Thursday, October 16, 2008

The country and not so western....

On one of the Sunday nights in the past eight weeks, I decided to join Ashley in Babboneau for what is called a “country and western dance”. Seeing as how where I had been staying with my host family is very close to the location of the dance, I gave in when Ashley asked if I wanted to go. Her host mom and three of her host mom’s friends came to pick me up on the corner by my house. We fit four people in the back seat with no hesitation, except for a little giggling. At one time I am quite sure that my elbow was in someone’s chest and her thigh had been digging into my rear. It was like the volkswagon commercials, where you see twenty people piling up out of this tiny little car.

Actually this reminded me of when cousin Megan was in town to visit and we had all gone to the Mariners game. We had a ride there with no problem. However, me and Megs wanted to go out on the town and thus, needed a ride to the bar. However, there were already six of the family members going home in this car and so, it was pretty packed. Talk about family bonding time. I think after this experience, we were all changed. Not only did we manage to fit 7 or 8 people in the tiny little car that my uncle was driving but we rolled down the windows to roll in style. One of the cousins decided to start singing “apple bottom jeans”, and next thing we know all of us are singing along to it. Including my uncle! So imagine a mixed car of old and young, of all different backgrounds singing as loudly as possible to this rap song. And on top of this, my uncle had admitted he had gas at the beginning of the car ride. You can imagine how that went. This is perhaps one of my favorite moments in Haley history, perhaps.
So not to get off topic, but I thought you should all know that story because it describes my family perfectly. I’ll risk the legality of the situation for the humor that life presents. Anyhow, that Sunday night Ashley and I made our way to the “country and western dance”. Immediately, I wanted to leave. I felt so awkward and uncomfortable! I didn’t know how to dance this way and I looked very much out of place. The one thing keeping me there, well, besides Ashley saying we can’t go yet, was the music. Yes, yes, I will admit, I love country music. There is no denying this. People thought because I could sing the song in full I was going to be a pro dancer. Nope, sorry old buddies, not the case.

Then, I thought to myself: When have I felt completely comfortable and not awkward this entire experience thus far? The answer: not once. So I made the most of it and grabbed a dance partner. It took many different partners and watching others for hours to actually learn this “two-step” (really a three-step). Between dancing with all guys above 60 years old and feeling incredibly awkward, Ashley and I stepped out to grab a Piton at one of the great “bars” in Babboneau. This one is actually a bar! Funny enough, however, is that the name of the bar is “Gordon’s”. Of course it is! (For those not sure why this name is significant it was the name of the place I bartended at for four years before committing myself to the greater good of the Peace Corps). Along the way to the bar, we met a man from England (originally from St. Lucia) and it turned out his family owned the bar. Life is so small in St. Lucia! Another one of the guys that I met that night was so anxious to keep in contact with me because he said he would probably never see me again and guess what? I have seen him four times since then…in the most random places too. This island is VERY small.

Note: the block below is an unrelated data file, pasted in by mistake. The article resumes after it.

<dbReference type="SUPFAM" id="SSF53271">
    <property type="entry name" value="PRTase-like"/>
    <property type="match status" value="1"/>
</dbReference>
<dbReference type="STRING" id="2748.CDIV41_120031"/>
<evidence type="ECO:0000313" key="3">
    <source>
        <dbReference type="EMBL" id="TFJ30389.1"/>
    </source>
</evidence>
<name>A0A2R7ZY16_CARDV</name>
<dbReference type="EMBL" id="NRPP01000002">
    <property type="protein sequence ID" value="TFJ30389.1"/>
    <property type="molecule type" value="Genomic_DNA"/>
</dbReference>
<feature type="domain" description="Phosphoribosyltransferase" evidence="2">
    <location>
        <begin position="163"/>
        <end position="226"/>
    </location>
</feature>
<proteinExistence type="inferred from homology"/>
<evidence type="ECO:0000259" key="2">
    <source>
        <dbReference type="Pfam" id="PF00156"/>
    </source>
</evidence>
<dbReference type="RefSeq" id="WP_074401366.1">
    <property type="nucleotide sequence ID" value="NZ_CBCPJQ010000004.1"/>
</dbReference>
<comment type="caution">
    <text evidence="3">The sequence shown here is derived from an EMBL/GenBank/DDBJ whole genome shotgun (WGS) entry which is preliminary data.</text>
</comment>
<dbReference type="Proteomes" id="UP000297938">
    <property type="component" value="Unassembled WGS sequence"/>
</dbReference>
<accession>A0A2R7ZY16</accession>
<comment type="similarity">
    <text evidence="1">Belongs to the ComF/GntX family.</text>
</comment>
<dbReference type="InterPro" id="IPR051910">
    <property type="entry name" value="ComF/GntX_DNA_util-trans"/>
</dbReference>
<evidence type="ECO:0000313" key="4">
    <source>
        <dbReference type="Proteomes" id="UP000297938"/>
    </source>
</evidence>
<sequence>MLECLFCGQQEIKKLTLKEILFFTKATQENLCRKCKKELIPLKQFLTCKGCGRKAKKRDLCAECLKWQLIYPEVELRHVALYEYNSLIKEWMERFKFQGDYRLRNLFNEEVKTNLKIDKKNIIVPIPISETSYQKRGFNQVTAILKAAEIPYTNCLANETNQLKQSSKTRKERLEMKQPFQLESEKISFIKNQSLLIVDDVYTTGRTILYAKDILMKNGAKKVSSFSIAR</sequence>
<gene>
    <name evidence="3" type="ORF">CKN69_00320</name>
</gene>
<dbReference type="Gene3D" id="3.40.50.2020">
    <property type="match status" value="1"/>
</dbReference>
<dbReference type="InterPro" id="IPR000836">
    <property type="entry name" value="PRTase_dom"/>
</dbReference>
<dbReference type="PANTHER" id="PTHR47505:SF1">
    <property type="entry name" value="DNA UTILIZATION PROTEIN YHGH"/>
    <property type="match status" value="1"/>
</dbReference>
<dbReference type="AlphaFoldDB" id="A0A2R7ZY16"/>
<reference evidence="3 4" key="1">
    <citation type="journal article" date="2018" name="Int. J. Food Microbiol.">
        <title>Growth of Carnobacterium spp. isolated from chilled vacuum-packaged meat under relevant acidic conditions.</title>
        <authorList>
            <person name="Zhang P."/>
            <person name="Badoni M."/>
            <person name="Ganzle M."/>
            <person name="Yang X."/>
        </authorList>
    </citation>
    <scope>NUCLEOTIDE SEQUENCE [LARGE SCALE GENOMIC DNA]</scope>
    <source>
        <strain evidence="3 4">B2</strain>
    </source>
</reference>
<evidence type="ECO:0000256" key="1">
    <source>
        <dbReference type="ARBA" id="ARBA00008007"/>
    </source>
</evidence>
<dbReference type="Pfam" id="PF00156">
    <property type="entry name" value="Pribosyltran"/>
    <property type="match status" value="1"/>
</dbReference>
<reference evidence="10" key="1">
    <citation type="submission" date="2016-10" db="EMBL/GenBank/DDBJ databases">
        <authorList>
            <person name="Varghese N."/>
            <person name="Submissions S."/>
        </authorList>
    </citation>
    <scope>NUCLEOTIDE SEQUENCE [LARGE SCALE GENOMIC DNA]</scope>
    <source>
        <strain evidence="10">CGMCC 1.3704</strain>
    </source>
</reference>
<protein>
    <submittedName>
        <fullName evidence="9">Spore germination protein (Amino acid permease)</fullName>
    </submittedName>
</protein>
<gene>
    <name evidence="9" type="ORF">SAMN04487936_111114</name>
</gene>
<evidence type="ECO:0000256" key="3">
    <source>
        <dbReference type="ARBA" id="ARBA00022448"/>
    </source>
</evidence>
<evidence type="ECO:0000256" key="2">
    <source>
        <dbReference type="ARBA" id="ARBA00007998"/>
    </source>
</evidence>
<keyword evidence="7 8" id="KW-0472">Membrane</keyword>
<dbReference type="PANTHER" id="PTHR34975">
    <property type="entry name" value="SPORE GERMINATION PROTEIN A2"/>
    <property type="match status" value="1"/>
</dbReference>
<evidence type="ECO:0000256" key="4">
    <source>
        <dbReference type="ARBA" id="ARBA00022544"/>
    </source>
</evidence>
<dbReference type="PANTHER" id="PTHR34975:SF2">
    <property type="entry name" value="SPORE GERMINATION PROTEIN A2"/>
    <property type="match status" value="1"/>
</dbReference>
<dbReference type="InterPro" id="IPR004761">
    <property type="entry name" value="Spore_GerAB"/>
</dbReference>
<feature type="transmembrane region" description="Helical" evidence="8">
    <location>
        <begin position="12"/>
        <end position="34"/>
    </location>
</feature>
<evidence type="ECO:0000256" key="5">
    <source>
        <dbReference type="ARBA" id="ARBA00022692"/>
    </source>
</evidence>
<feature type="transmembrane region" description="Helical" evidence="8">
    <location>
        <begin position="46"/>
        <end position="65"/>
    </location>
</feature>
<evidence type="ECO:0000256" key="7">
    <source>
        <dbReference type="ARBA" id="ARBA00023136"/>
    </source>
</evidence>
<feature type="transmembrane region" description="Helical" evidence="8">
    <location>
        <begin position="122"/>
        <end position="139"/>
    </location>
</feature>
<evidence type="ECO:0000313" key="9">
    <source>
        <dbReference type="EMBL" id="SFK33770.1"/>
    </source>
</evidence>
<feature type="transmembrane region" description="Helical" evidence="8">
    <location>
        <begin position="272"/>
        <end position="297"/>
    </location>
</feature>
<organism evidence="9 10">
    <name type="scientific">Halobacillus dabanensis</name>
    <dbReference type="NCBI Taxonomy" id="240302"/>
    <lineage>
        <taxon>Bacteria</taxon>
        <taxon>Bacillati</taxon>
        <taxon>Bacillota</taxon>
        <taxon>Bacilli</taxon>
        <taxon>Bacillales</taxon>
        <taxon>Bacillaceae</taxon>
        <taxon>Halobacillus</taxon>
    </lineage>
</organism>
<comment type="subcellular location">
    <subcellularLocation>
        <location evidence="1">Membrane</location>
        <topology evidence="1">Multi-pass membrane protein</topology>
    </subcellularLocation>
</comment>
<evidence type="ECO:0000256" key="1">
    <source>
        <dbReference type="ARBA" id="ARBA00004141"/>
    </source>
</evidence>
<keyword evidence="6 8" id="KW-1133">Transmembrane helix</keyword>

So the morale of the story is: despite feeling extremely awkward and uncomfortable for the first half of the night, the rest of the night proved to be very worthwhile! I had a ton of fun, sweated out the one beer I drank, and “just let go”. By the end of the night, I once again felt as if this was the right place for me to be, at the right time. I should be in St. Lucia!

I wish I could record what happens at one of these events just so all of you readers can experience the same thing I experienced. Words can sum it up, but words cannot fully immerse you in the experience. Imagine the scenery… The lights are off but there is a DJ on the stage in the front of the room with a few lights on him. About twenty people are on the dance floor pulling out their best “two-steps”, the men wearing jeans and a t-shirt with gold chains and the women wearing skirts or jeans; the kind of dress that you would find at a downtown late night club. It’s great stuff. There are people all around the outsides watching and talking. Yes, for a minute you feel as if you are warped back into an eighth grade dance; you are a wallflower and waiting for a dance partner. After turning down the first five because 1) he wasn’t attractive enough or 2) you don’t want to embarrass yourself with your horrible western dancing skills, you finally accept to the sixth, somewhat decent guy that is also bad at dancing. Soon after, you realize that picking a bad dancer as a partner was not the best way to go, as now everyone is staring at both of you and smirking. The next time around you dance with a better dancer, but of course the attraction is compromised. The more and more you dance the better the dancers get, and the less you care about who you are dancing with. Now, it’s just all about having fun and not caring one bit. This was the progression of my night; and it was a great experience for me. Wish you could have been there? Come to St. Lucia and I’ll take you to one or I’ll make Ashley take you to one instead.

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